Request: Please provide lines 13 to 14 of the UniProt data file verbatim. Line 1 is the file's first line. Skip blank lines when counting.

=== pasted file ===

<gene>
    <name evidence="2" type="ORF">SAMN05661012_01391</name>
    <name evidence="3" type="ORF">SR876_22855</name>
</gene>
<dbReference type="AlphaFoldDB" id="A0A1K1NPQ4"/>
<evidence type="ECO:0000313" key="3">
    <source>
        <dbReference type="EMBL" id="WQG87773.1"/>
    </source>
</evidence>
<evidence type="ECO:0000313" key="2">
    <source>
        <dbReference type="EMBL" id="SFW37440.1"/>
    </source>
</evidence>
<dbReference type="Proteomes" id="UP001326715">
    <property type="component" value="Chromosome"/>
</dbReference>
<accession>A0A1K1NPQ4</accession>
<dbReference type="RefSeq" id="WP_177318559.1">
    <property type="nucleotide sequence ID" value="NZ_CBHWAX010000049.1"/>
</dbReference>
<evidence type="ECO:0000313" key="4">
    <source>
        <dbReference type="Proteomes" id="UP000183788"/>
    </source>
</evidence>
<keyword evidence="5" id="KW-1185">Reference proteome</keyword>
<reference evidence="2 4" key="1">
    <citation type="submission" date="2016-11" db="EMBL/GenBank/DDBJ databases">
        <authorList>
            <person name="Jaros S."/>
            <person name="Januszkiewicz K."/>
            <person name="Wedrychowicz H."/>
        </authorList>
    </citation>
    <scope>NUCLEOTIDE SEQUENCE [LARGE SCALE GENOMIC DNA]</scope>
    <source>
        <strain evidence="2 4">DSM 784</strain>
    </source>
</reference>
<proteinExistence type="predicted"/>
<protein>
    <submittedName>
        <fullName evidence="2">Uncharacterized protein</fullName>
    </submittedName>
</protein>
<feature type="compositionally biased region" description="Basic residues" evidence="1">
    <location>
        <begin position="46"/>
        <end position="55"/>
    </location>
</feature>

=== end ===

        <dbReference type="EMBL" id="SFW37440.1"/>
    </source>